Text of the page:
The Collaborative-geomatics Informatics Tool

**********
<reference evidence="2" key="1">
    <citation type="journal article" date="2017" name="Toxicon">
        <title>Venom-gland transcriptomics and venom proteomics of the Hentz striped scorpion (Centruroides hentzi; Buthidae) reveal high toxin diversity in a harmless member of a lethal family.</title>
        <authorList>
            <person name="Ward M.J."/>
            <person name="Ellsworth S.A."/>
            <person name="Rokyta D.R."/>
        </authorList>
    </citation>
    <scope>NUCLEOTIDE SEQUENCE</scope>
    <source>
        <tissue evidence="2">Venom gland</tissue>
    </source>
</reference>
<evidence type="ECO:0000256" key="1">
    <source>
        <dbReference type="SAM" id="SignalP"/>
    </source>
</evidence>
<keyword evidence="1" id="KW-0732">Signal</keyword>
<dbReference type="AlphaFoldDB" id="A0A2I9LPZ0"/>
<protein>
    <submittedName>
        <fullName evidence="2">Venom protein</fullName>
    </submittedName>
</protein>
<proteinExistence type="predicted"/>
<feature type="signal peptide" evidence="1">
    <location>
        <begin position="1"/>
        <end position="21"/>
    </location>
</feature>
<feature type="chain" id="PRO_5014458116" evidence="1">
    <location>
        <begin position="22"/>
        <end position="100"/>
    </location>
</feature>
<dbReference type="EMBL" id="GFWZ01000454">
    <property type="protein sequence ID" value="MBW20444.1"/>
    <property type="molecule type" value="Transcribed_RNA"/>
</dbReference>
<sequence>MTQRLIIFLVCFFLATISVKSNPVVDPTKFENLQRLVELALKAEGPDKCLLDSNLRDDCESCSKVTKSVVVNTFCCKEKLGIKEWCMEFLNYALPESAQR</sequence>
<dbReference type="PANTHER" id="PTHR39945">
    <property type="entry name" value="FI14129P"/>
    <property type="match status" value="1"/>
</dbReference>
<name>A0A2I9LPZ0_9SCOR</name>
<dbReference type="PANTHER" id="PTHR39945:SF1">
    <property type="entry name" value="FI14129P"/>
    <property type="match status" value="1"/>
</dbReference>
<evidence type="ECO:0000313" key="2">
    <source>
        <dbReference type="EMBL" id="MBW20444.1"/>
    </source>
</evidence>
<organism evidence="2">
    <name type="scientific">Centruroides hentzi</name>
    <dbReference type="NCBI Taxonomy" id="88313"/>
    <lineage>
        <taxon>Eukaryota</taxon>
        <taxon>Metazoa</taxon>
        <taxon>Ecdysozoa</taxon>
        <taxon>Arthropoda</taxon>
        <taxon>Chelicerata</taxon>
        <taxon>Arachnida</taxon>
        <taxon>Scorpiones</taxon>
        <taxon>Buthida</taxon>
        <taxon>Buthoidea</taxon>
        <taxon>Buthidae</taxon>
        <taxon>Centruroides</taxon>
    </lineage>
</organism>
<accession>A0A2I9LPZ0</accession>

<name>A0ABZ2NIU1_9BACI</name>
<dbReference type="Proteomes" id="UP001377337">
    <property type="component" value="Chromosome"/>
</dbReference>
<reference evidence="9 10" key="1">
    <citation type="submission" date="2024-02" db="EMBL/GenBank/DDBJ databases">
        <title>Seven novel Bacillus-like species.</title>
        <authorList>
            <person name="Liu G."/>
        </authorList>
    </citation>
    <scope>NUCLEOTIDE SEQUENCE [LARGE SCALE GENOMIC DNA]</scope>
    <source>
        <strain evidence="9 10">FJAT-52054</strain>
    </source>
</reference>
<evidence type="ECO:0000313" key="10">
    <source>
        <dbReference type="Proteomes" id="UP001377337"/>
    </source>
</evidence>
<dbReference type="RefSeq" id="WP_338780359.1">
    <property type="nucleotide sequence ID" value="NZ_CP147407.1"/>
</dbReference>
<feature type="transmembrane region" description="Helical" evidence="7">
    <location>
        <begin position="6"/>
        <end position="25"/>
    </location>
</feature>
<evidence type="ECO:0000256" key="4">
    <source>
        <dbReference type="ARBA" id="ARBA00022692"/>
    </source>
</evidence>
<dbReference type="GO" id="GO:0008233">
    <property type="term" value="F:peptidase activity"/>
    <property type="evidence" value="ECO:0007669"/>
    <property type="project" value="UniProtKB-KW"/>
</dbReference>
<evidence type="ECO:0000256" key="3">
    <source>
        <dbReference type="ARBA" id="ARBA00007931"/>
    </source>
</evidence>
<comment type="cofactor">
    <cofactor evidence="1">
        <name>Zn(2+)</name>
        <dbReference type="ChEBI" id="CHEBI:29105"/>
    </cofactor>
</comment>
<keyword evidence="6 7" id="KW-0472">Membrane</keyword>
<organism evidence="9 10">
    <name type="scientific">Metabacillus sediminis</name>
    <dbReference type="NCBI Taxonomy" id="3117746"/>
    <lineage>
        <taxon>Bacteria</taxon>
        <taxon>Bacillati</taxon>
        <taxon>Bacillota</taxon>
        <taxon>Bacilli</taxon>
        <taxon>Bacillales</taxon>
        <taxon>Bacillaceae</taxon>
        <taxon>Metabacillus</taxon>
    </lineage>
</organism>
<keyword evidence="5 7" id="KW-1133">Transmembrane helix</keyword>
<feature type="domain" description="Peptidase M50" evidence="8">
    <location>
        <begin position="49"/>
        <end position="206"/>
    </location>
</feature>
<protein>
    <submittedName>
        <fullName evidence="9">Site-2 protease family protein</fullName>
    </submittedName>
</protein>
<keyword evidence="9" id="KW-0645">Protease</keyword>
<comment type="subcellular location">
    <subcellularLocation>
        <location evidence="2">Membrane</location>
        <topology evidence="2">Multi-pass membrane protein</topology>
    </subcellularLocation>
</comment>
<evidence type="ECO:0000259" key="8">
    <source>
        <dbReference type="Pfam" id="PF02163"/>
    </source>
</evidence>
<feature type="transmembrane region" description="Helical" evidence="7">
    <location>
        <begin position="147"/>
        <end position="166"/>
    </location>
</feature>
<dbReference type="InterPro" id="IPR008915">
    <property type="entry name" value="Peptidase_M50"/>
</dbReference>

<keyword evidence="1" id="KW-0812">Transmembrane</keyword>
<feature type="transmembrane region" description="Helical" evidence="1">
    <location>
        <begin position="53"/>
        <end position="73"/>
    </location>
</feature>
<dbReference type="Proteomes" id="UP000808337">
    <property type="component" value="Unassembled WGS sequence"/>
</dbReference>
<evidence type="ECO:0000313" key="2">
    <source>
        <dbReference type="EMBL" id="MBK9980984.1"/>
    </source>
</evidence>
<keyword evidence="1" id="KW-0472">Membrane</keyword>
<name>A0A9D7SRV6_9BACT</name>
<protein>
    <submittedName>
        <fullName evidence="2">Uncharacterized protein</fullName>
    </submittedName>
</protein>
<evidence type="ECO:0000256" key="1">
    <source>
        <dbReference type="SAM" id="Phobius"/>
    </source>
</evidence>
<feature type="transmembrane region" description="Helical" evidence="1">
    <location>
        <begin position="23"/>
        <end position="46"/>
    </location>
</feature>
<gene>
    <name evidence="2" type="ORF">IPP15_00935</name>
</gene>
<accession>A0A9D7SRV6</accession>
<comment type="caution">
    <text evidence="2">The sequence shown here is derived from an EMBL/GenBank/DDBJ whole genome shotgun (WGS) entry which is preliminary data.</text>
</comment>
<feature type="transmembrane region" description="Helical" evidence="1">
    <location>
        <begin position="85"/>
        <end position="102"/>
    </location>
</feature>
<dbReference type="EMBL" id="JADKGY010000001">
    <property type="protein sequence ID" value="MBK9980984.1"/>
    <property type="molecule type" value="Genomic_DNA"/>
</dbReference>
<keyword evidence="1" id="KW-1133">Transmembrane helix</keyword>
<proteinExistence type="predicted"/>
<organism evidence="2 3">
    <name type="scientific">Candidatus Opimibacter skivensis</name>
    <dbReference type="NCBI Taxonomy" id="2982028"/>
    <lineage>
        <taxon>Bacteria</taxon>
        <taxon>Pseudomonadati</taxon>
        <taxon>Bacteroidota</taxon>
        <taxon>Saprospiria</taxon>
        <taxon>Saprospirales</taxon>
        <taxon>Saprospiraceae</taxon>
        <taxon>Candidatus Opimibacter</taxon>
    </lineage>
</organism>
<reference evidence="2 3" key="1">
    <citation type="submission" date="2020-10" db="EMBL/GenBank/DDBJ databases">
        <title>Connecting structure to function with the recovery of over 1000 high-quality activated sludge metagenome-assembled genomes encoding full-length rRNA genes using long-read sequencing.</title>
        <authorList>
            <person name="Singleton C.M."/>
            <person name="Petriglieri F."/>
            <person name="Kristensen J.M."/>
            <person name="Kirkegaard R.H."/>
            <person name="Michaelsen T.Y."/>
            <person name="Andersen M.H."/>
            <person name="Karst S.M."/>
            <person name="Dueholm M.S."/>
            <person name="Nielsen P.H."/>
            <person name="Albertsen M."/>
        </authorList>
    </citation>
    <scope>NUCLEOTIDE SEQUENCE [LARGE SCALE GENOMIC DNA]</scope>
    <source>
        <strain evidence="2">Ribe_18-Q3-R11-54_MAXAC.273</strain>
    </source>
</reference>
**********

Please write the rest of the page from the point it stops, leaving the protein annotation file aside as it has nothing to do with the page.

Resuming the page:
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Worldwide, the use of mapping technologies in Aboriginal communities continues to grow as these communities need to collect, collate, store, analyze and present data in response to resource development and to plan proactively. The relatively inexpensive, web-based, collaborative-geomatics informatics tool incorporates high-resolution satellite imagery and is unique as the tool utilizes the Web Informatics Development Environment (WIDE) toolkit developed at the University of Waterloo. The toolkit utilizes a forms-based approach to system construction; thus, allowing for relatively rapid development and modification of the system after community input. The WIDE toolkit also supports collaboration within as well as between communities using its social networking feature. It allows communities to take control of the collection, collation, processing, and management of their own information. As with all mapping technologies, the target users have been adults; however, for continuity purposes, there is a need to engage the Aboriginal youth. In a pilot study, we examined if place-based education could be used to engage Aboriginal youth living in Fort Albany First Nation, sub-arctic Canada, with respect to the collaborative-geomatics informatics tool. Introduction to and familiarization with the collaborative-geomatics informatics tool was facilitated through two environmental outreach camps. Qualitative methods were utilized to gauge if place-based education successfully engaged First Nation youth with respect to use of the collaborative-geomatics informatics tool. Results from a themed analysis revealed that place-based education successfully engaged the youth. Student’s responses were quite positive and most showed a great level of interest for learning about their environment and utilizing the collaborative-geomatics informatics tool, and other technology. Continuation of the outreach initiative to further engage the youth is recommended.